The most extraordinary aspect of the new WB network drama “Jack and Bobby” is decidedly subtle. The title characters’ mom, played by Christine Lahti, regularly smokes marijuana. Of course, her son chastises her for it.
Obscured by the flashier focus on sex and violence, drug use remains one of broadcast television’s most strictly enforced taboos. The lingering shadow of Nancy Reagan’s “Just say ‘No’ ” campaign, along with controversial efforts by the Partnership for a Drug-Free America and White House drug czars, cast long shadows, keeping primetime a mostly smoke-free environment.
Perhaps for that reason, programs on cable lately have caught my eye less for their bare butts and compound words than the freewheeling drug consumption in various series. At the issue’s core lies the conflicted mind-set of a baby boomer generation that continues to just say “Yes,” albeit more discreetly, unless all that contraband coming into the country is smoking itself.
The party starts at HBO, where ratings aren’t always high but the characters frequently are. In a recent episode of the Hollywood comedy “Entourage,” the young quartet laments the sudden absence of good “weed” throughout the town. They later meet with a middle-aged mega-producer, whose hard-ass persona melts once they get him stoned.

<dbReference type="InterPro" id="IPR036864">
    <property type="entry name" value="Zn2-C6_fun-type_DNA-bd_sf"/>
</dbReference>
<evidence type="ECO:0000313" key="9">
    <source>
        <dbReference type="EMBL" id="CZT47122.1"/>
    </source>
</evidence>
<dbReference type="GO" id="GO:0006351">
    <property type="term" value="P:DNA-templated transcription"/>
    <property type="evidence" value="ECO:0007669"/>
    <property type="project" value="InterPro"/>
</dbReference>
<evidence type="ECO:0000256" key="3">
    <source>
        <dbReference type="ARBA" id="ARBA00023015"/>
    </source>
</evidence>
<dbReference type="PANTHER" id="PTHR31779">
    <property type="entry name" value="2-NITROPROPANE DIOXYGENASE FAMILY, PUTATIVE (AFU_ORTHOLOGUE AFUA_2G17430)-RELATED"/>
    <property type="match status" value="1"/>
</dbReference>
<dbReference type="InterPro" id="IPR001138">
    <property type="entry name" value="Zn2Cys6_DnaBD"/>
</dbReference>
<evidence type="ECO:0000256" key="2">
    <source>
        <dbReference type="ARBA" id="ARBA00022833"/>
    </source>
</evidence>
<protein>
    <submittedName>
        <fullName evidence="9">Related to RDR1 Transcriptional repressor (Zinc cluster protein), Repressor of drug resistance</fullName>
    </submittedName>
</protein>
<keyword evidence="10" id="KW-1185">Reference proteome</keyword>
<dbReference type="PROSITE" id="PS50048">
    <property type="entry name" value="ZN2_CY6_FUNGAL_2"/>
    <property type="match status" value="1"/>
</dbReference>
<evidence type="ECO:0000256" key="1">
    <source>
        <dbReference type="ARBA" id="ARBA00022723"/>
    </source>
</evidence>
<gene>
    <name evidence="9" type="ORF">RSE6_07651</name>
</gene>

Cocaine blows freely on “The Sopranos,” and one of “Deadwood’s” few sympathetic residents spent much of the first season whacked out on laudanum (the rest were just constantly drunk). Drugs are a major part of life on “Six Feet Under” too, particularly among Claire and her college-age friends.
“I’m so much happier when I’m high,” she said in last week’s installment, a line you’re not apt to hear on major-network dramas unless it’s immediately followed by the sound of screeching tires.
On “Nip/Tuck” this month, the plastic surgeons stay in a college dorm. When the procedure they perform ends badly, one doctor buys some pot and gets blasted, sharing with his partner and the hooker he’s brought home.